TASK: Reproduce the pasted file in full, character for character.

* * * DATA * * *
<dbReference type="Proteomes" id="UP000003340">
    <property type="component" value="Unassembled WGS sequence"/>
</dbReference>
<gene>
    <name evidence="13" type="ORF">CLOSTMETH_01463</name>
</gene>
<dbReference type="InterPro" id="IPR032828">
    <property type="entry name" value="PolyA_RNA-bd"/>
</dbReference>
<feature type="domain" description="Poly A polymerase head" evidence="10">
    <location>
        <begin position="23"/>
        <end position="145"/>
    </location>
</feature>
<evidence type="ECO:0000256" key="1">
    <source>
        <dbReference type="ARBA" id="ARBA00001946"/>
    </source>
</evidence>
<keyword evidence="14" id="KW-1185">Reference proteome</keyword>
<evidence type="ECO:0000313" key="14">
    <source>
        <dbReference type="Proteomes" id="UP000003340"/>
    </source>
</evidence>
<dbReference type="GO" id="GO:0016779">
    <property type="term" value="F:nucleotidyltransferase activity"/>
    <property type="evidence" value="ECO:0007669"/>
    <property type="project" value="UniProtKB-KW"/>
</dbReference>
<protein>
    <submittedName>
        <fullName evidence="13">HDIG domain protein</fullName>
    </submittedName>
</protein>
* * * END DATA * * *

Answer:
<dbReference type="Proteomes" id="UP000003340">
    <property type="component" value="Unassembled WGS sequence"/>
</dbReference>
<gene>
    <name evidence="13" type="ORF">CLOSTMETH_01463</name>
</gene>
<dbReference type="InterPro" id="IPR032828">
    <property type="entry name" value="PolyA_RNA-bd"/>
</dbReference>
<feature type="domain" description="Poly A polymerase head" evidence="10">
    <location>
        <begin position="23"/>
        <end position="145"/>
    </location>
</feature>
<evidence type="ECO:0000256" key="1">
    <source>
        <dbReference type="ARBA" id="ARBA00001946"/>
    </source>
</evidence>
<keyword evidence="14" id="KW-1185">Reference proteome</keyword>
<evidence type="ECO:0000313" key="14">
    <source>
        <dbReference type="Proteomes" id="UP000003340"/>
    </source>
</evidence>
<dbReference type="GO" id="GO:0016779">
    <property type="term" value="F:nucleotidyltransferase activity"/>
    <property type="evidence" value="ECO:0007669"/>
    <property type="project" value="UniProtKB-KW"/>
</dbReference>
<protein>
    <submittedName>
        <fullName evidence="13">HDIG domain protein</fullName>
    </submittedName>
</protein>